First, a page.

Page 1 of 1 Aug 1981 Issue of Colorado Springs Prospector in Colorado-Springs, Colorado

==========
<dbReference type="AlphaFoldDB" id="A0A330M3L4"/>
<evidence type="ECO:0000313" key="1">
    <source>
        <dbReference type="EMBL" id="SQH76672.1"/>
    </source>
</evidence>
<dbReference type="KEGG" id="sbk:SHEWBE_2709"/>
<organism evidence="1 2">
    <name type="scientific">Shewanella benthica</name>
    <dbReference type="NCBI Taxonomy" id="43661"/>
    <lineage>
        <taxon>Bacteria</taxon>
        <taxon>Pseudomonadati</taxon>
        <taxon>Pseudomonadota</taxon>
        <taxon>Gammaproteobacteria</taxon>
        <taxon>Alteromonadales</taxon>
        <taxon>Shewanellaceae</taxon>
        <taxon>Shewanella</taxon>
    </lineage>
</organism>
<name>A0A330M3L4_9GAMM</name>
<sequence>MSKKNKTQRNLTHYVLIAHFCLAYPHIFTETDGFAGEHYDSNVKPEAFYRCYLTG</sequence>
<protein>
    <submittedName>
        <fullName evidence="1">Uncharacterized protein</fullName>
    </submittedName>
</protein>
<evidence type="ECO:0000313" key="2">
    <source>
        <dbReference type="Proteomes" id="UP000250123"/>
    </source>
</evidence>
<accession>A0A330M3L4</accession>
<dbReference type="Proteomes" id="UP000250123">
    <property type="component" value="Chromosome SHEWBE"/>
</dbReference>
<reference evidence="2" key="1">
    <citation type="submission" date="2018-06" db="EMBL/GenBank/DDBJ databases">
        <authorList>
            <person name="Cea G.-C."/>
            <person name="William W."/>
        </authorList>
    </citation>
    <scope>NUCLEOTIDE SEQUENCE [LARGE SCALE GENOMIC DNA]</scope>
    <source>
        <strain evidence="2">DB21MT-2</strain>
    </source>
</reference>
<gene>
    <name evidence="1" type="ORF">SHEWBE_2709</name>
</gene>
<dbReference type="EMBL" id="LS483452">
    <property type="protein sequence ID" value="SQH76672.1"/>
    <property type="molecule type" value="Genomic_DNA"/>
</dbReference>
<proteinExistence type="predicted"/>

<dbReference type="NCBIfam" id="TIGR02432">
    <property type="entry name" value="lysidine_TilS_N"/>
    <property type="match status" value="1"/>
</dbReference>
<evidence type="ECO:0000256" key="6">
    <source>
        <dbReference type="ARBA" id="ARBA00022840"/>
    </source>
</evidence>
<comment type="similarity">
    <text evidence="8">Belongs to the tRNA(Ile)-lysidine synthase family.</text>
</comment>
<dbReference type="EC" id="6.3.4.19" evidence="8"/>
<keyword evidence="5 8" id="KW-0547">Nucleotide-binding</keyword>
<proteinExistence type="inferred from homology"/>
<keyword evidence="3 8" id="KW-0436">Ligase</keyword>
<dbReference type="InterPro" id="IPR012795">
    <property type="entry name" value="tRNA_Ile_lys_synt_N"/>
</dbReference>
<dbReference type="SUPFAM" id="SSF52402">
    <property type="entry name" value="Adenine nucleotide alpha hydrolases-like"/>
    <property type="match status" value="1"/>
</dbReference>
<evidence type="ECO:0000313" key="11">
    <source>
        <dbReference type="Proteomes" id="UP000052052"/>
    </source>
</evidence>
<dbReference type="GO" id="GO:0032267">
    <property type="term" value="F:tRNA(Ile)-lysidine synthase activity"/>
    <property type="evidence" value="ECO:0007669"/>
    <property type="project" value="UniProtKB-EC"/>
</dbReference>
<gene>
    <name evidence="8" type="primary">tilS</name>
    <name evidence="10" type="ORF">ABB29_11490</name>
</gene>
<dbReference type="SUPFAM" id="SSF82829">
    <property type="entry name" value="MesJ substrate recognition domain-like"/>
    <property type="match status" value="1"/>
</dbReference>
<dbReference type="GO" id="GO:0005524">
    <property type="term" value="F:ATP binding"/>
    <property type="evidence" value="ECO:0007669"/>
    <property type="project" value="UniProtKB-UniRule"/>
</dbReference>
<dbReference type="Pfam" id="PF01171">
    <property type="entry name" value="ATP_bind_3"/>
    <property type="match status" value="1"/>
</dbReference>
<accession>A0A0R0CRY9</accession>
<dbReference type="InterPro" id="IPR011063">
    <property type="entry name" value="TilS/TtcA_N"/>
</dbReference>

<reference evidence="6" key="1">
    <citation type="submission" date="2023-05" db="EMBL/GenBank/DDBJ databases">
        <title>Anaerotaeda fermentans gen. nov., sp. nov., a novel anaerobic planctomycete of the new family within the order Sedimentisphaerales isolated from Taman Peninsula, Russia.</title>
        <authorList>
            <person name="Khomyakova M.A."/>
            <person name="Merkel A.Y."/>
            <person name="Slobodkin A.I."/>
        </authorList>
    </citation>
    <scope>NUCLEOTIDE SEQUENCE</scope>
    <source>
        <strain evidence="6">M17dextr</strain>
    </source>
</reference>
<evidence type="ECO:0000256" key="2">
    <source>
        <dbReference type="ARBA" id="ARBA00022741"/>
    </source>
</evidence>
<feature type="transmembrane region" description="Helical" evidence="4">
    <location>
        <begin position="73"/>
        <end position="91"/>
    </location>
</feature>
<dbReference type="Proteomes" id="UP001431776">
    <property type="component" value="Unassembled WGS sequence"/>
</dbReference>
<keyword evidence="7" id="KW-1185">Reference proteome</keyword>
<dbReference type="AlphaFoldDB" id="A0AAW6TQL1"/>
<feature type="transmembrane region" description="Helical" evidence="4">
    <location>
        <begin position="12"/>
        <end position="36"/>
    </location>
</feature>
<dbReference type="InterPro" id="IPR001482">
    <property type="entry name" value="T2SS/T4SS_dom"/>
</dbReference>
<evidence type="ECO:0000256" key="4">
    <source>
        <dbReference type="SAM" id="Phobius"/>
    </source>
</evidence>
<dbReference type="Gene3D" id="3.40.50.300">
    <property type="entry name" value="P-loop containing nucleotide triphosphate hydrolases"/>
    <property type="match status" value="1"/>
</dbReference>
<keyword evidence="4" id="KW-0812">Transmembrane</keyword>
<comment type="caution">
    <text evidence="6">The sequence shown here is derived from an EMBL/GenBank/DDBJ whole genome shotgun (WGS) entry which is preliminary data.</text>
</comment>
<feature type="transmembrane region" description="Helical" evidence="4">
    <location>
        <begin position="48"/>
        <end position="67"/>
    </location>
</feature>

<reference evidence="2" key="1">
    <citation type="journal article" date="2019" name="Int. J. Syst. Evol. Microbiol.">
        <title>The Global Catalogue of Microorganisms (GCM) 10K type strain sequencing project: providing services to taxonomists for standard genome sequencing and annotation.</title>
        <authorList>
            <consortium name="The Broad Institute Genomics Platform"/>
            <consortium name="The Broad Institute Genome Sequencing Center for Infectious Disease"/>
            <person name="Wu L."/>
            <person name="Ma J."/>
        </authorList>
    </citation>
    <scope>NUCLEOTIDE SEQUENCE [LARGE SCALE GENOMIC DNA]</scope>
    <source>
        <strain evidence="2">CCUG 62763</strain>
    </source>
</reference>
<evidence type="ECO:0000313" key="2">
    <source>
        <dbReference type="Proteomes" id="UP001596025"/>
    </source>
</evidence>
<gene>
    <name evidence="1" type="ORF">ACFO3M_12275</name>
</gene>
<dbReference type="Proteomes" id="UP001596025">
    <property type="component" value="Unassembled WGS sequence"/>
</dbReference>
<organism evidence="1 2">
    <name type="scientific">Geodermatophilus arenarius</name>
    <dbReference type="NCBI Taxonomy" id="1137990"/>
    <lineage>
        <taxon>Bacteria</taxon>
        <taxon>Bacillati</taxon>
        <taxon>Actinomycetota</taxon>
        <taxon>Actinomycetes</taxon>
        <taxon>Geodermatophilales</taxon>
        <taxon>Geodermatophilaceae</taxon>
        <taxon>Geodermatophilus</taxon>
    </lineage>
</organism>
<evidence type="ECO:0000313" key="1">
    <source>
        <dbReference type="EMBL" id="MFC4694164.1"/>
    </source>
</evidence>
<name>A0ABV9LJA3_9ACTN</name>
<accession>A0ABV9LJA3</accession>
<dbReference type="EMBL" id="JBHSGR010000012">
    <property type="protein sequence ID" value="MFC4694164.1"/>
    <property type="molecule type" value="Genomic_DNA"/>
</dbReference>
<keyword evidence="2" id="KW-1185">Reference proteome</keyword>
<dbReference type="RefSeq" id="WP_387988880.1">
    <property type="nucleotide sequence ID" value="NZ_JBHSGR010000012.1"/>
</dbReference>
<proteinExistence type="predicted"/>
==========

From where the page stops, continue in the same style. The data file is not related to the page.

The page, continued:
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Colorado Springs Prospector (Newspaper) - August 1, 1981, Colorado Springs, Colorado Historical highlights from Early Day newspapers Chi Duvol. 12, no. 8 Colorado territory Price four bit,1 swedish medical Center a Rich history photo Courtesy swedish medical Center. First ladies auxiliary on March to 1905, swedish National Sanatorium was incorporated. By october of that year the energetic efforts of the swedish consumptive Aid society was promoting the Purchase of five acres of additional ground in Englewood. The first finished patient cottages in the summer of 1905 Are shown above. Corner Stone to be Laid today dec. 8,1907 the Corner Stone of the swedish National consumptive Sanatorium will be Laid this after noon at 2 30 of clock. The organization was incorporated March to 1905, by or. C. A. Bundsen Hon. John a. Holmberg o. Ecklund John e. Holmberg Arvid Olson e. W. Norlin Frank Anderson John r. Newton and a. Toren. The building will contain eleven rooms besides engine Bath and storage rooms in the basement and will Cost about $7,000. Small buildings containing one and two apartments will be erected for patients. An Artesian Well 850 feet deep supplies the purest water. Rev. Edward Gravander financial representative of the Sanatorium has developed the greater part of the past year to soliciting funds and has met with great Success wherever he has been. The program this afternoon is music. Holcomb a orchestra prayer Rev. C. E. Schildt introductory remarks. Or. C a. Bundsen choir . Henry a. Buchtel music. Holcomb a orchestra a the City . Aronson a a the press . Ohlson a a Charity and Benevolence. Rev. . Bruner remarks Rev. Or. Frederikson choir a the ladies mrs. Swan Anderson . Edward Gravander a a finances Rev Anton a. Anderson laying of Corner Stone. John a. Holmberg song my country a tis of thee audience the Denver Post. Swedish ladies Aid society Bazaar oct 17, 1909 the arrangements for the Mammoth Bazaar to be held at the state armory Twenty sixth and Curtis streets october 22 and 23, by the swedish ladies consumptive Aid society promises to surpass in the variety of its International features any event Ever Given in Denver. The Bazaar is to be for the Benefit of the swedish National Sanitorium and the ladies have been nearly two years in importing and collecting the articles to be disposed of and in reimbursing its interesting features. One of the unique events of both Days will be the sight of the Young people in National swedish costumes. To supplement this the swedish singing societies will Render their Folk songs. There will be characteristic impersonations of the old Vikings of the North and of the later periods of. Swedish troubadours singers and fiddlers with excellent representations of the peasant life of Sweden today. It has been a herculean task to prepare All those features but the work has been cheerfully undertaken As every Dollar of income is to go toward the maintenance of the great Denver Hospital for poor swedish consumptive. There will be 30 Booths All beautifully decorated and containing the finest Quality of needlework hand painted China All kinds of wearing apparel pictures Etc. Nor is the exhibit to be limited to articles of american manufacture. There has come from Sweden and Norway an enormous line of embroidery and Art goods. These together with the Beautiful alloyed work from Stockholm and Gothenburg and the Fine enamelled pins represented each of the Twenty five swedish provinces will make the affair seem much like an International exhibition. The electrical display too will be of special interest making the armory appear like a tale from Hans Christian Andersen a or the Grimm Brothers fairy books. And to those who desire to learn something about the swedish Kitchen there will be the restaurant in which swedish dainties will be served. Live Trout will sport in a miniature fish Pond and with fountains playing music resounding and Dainty damsels in the Gay Holiday colors of their native land the entire affair is bound to be a stirring delightful representation of the great swedish festival Days. The officers of the swedish ladies consumptive Aid society Are the following Well known workers mrs. C. G. Soderstrom mrs. J. A. Holmberg mrs. August Anderson or. C. A. Bundsen mrs. S. W. H. Schroder l. Heimer mrs. A. Rumin a. H. Aronson mrs. J. Isberg. A. Bundsen a. Anderson mrs. A maim c. F. Erickson a. J. Signell mrs. J. A. Wemstrom or. S. W. H. Schrofer miss Bertha Johnson mrs. G. Blomquist a. Steele r. Nelson mrs. Albert Nelson t. Jansson mrs. H. Lund mrs. J. Jacobson and others. The Denver Republican. Swedish Hospital will be dedicated nov. 8, 1924 the buildings of the swedish National Sanatorium 345 South Clarkson Street will be dedicated with interesting ceremonies today and sunday. The $200,000 buildings will be opened with exercises sunday afternoon at 2 o�?Tclock., in charge of president c. A. Johnson. The speakers will be Rev. G. A. Brandell a former Denver pastor now of Rock Island 111. And Rev. E. G. Herps of Chicago. A part of the dedication Celebration will be a musical program in the municipal auditorium at 8 15 tonight. Numbers will be rendered by the swedish choirs of Denver the orpheus my a male quartet and a women a choir. Soloists on the program Are Ruth Hammond Gagratz Soprano Edward w. Wolfer baritone or. And mrs. Wayne c. Hedges violin and Harp and Clarence Reynolds City organist. A mass meeting has been planned for sunday evening in the City auditorium. The meeting will feb. 6, 1969 it All started with or. Charles a. Bundsen born in Beh Uslan Sweden who emigrated to America in 1890 and shortly thereafter established a medical practice in Denver Colo. At that time Colorado with its High Altitude Low humidity and abundant Sunshine was already known As an Ideal climate for the cure of pulmonary tuberculosis and the state was attracting Many afflicted with the disease. Those of swedish descent often sought out the services of swedish or. Bundsen. The doctor soon saw that Many of his patients were unable to carry the heavy financial burdens imposed by their illness. Some went to work others unable to work simply rented Little rooms and received practically no care. The doctor and a few friends formulated plans for a Sanatorium bought a Small tract of land South of Denver put up some tents and began the care of to patients. About the same time Rev. C. A. Nelson pastor of the Mission covenant Church of Denver and or. John Lindal founded Bethesda Sanatorium in South Denver for the same purpose. Eventually the two groups pooled resources and in 1901, established swedish National Sanatorium a non profit institution. Small one room Frame cottages replaced the tents. The first Brick building housing the doctors office a Ray lab Kitchen dining room and a few rooms for bed patients was put up. Swedish churches and fraternal organizations supported the project and a Board made up of five swedish Church denominations lutheran Mission covenant evangelical free Baptist and methodist took charge. New buildings went up. The institution became known nationally. More patients and new treatment techniques prompted the need for More space. Private donations from throughout the nation financed the be presided Over by the Rev. J. C. Olson and the main speakers of the evening will be Rev. J. P. Seaburg the Rev. O. Hedeen and or. Julius Lincoln. Another feature of the program sunday afternoon will be the conveyance of the Good wishes of the City by mayor Stapleton and the speech on behalf of the medical profession by or. C. E. Cooper. Governor Sweet has been invited to take part in the exercises. The Rocky Mountain Newt. First modern fire proof 16-room private Pavilion with sleeping porches in 1920. Another building with kitchens storage rooms and dining rooms was erected in 1923. Swedish was on its Way a Pavilion financed entirely with funds raised by Chicago women a organizations went up in 1924 the famous Gate and Entrance was paid for in 1927 and in 1930, the Mayflower maj Blommen Pavilion was built with 32 rooms offices a Ray and lab facilities. From 1930 to 1951, probably due to the depression and world War ii there was no expansion. In 1951 the Bundsen building was constructed and in 1956 the Sanatorium officially became a Public general purpose Hospital because development in the treatment of tuberculosis indicated that All the Beds at swedish were no longer needed for one purpose. In 1960 a kick off dinner sparked the largest single expansion program for the Hospital since or. Bundsen first put up the tents a six Story $3.25 million Wing eventually financed by Federal funds a loan and Community Aid. Ground breaking was in april 1962 and dedication in june of 1964. One month later an obstetrics department opened and in 1965, a paediatrics Ward. Today there Are More than 600 persons employed at the 250-bed Hospital. The Center has coronary care and extended care units plus All the modern support facilities demanded of a Tota 1-care Hospital. The Complex of buildings occupies beautifully landscaped grounds on rolling land on the original site. Building continues. Most recent Forward step is the merger of swedish with Craig rehabilitation Center to share facilities. Craig is leasing swedish ground for a Large new building where the old nurses residence has stood for so Long. The latest venture is part of an Ever expanding program or. Bundsen and his friends could never have imagined. The Southland news. Photo Courtesy swedish medical Center. First Brick building this Brick building was completed in 1909. It was quite a contrast to the earlier patient cottages with their Canvas Walls which provided easy Access to the Clear Mountain air